What is the breaking point? Where will the resistance form? Heavy questions, but unavoidable in the current political climate. The productive members of society can only be pushed so far, some say.
What they envision is not defiance of law or a reversal of the election. It is people’s growing disengagement from a new economic order that punishes effort and rewards envy – the creepy future that Barack Obama and the Democrats intend for us. Columnist Michelle Malkin calls that withdrawal, “going Galt.”
Malkin was the first speaker when several hundred Coloradans gathered for a free-market leadership conference in Colorado Springs on March 6-7. Her reference was to John Galt, the individualist hero of Ayn Rand’s novel, “Atlas Shrugged.” She told of seeing a placard at the Denver protest rally for Obama’s stimulus bill signing that warned: “Atlas will shrug.”
So what, you ask. So in human behavior, incentives matter. People are choosers, not automatons. Mess them over enough and they’re out of here. All history proves it. “We pretend to work and they pretend to pay us,” the bitter joke among Soviet factory drones, sums up collectivism’s ultimate failure wherever tried.
Of course in the 1950s, when Rand was writing her epic about a slow-spreading spontaneous strike among Americans fed up with big government, tomorrow supposedly belonged to New Soviet Man. Reagan, Thatcher, and John Paul II, the three champions of freedom who would prove otherwise, weren’t yet heard of.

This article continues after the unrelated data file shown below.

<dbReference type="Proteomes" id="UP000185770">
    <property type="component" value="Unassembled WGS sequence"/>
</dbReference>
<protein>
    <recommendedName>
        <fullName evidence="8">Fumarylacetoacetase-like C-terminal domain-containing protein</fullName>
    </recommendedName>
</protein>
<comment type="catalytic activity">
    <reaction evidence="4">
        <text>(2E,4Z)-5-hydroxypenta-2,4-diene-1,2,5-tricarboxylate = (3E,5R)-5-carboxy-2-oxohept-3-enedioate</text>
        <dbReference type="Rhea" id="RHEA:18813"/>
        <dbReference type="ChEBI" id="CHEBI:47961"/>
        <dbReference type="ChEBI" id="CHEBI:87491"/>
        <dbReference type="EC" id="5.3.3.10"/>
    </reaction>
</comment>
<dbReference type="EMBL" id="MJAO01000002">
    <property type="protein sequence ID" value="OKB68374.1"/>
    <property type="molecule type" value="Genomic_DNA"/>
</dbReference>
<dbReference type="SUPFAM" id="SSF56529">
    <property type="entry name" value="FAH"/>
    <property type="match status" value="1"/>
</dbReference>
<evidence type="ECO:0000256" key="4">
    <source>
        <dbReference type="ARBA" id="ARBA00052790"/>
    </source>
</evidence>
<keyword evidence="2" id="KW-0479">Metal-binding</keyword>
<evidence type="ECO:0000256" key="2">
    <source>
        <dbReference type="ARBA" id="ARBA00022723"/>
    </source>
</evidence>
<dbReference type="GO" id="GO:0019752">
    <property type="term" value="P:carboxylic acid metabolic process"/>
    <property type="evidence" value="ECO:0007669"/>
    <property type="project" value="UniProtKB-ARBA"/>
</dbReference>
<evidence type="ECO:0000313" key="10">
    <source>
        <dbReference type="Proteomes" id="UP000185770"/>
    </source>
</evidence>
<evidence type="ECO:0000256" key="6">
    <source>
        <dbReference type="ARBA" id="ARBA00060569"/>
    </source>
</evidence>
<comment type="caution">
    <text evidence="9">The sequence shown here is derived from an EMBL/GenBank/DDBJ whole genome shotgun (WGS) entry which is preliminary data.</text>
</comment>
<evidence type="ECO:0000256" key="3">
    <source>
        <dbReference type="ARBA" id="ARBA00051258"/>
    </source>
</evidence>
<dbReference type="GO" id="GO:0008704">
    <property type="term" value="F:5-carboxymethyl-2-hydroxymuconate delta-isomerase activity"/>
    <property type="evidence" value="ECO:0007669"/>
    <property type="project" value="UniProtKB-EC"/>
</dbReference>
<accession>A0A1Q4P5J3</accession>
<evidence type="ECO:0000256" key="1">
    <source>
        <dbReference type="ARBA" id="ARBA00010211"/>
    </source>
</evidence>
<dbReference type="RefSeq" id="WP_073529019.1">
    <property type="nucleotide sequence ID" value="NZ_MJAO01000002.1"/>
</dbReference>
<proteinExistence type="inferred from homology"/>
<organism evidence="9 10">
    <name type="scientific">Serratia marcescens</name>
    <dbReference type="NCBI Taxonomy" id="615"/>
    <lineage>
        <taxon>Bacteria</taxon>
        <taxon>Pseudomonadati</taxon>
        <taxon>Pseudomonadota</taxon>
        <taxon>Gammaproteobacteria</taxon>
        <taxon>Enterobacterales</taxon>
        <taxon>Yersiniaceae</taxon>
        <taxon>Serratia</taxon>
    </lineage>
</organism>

But we’re now told that 2008, with its routine recession and its celebrity election, showed freedom is untrustworthy after all. Economic makeover via legislative intervention is the fashion fad of 2009, driven by Obama and congresssional Democrats under Pelosi and Reid. Suddenly everyone’s a socialist, crows Newsweek. Suddenly the headlines mirror “Atlas Shrugged,” laments the Wall Street Journal.
The novel -- with John Galt as capitalist superman and Dagny Taggart, Ayn Rand’s alter ego, as railroad tycoon – may not be great literature. But its message of radical self-reliance has inspired millions across the decades. And as a Coloradan, I like it that the story is set right here. “We can’t lose Colorado. It’s our last hope,” says a Taggart employee at the start. A Rocky Mountain valley is the retreat from which Galt triumphs at the end.
Retreat attendees in Colorado Springs, where Yaron Brook of the Ayn Rand Institute spoke after Malkin and “Atlas Shrugged” was assigned reading, weren’t about to unplug Galt-style from daily life in protest against wind power, national health care, and charity-choking taxes. But they took seriously the disincentive effects against wealth creation and social comity in these and other collectivist proposals. We should too.
Yes, we did. Cold War victory taught us the power of ideas. The East crumbled when the West asserted the superiority of liberty, wakened by thinkers like Hayek with his expose’ of the road to serfdom and Bastiat with his ridicule of “everyone seeking to live at the expense of everyone else.”
Also influential was Rand with her capitalist commandos. Galt and Taggart’s crusade was idea-powered. With moral truth they defeated the lies of something for nothing and freedom through coercion. Not even the government office of Morale Conditioner, censoring radio, could stop their entrepreneurial comeback.
Their strike against the redistributionist guilt trip was fiction. But we can shrug it off for real. The Tea Party movement is a symptom. Colorado may again play a role.